3. Does the supplier employ committed sales and marketing personnel? To be a true business partner, a supplier must have people who know the industry, are technically proficient, and are willing and able to provide advance information on new products. Committed staff should demonstrate knowledge and interest in a dealer’s overall business over time — not just a single transaction.

4. Does the supplier offer innovative purchasing and incentive programs? Suppliers should reward loyal customers by helping them decrease some of the costs of doing business. In considering suppliers, dealers should be sure to evaluate how the supplier helps cut costs with purchasing and incentive programs such as promotions, packaging alternatives, price discounts, electronic ordering and others.

5. Does the supplier offer competitive pricing? Aftermarket pricing should not only offer consistent discounts compared to OEM products; it also should be logical and easy to understand. Remember that overall cost is more than the price of the product, but the amount paid to use it. Low pricing is not an advantage if other aspects of the supplier relationship end up offsetting the savings.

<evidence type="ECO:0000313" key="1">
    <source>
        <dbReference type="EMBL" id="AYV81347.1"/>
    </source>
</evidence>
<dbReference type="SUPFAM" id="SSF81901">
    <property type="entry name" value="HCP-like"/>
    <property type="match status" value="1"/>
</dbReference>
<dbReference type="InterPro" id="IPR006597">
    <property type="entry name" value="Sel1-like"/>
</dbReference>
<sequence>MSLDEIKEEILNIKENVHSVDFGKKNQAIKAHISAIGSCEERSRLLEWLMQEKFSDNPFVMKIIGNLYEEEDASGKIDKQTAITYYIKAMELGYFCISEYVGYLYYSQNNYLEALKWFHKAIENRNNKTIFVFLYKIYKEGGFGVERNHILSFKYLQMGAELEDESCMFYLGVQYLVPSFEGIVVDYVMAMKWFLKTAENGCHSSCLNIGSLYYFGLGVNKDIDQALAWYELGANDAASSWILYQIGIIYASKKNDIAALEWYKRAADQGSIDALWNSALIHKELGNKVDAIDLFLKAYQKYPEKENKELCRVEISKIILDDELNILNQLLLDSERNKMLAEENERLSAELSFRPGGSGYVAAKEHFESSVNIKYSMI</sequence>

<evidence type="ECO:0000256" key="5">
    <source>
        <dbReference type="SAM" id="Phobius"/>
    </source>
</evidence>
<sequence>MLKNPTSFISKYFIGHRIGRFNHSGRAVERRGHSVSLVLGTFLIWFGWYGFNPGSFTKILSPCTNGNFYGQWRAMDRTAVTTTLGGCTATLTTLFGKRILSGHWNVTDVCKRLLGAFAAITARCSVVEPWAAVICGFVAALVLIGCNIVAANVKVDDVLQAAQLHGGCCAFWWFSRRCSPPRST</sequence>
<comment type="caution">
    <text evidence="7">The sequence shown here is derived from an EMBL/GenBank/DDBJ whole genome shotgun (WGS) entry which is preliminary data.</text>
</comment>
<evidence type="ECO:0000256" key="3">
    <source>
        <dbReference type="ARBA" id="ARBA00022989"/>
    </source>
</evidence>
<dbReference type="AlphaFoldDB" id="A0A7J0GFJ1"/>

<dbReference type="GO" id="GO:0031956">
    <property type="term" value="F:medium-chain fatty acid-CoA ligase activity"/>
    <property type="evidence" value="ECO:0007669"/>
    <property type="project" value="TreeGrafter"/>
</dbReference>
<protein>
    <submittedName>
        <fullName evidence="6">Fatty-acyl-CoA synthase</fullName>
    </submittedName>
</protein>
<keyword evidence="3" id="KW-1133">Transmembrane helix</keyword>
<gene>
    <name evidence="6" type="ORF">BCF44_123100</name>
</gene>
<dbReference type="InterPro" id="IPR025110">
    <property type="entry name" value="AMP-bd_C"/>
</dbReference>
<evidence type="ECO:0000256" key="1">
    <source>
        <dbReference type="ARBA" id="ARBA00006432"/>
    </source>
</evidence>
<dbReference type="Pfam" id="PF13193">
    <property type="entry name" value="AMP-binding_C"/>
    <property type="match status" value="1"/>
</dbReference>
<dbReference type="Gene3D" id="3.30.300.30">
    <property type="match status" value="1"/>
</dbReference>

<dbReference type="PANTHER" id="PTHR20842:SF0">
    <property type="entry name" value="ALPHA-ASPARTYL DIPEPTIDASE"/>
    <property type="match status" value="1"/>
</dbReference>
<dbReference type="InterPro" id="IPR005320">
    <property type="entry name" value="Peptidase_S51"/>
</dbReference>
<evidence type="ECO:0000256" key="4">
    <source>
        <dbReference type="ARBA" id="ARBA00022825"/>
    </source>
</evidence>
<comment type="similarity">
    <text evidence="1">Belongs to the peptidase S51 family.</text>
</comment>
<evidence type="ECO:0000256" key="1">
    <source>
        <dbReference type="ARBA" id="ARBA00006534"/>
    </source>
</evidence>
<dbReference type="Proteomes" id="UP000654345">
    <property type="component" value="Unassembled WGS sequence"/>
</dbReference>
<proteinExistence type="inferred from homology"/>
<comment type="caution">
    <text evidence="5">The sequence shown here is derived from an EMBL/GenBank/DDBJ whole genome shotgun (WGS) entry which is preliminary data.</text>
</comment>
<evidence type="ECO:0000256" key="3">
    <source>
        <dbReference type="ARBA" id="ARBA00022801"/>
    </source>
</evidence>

6. Is the supplier speedy to market without sacrificing quality? Dealers should expect suppliers to be fast to market with new products, but there can be such a thing as “too fast.” Thorough and careful quality assurance testing of new products takes time, and dealers should be extra discriminating about aftermarket products introduced fewer than six months of OEM introductions of the same technology.

7. Does the supplier provide meaningful product warranties? Dealers should look for aftermarket suppliers that assume responsibility for issues that arise with products. Warranties should offer quality assurance and performance guarantees that clearly delineate performance measures and how the company responds in the event of problems.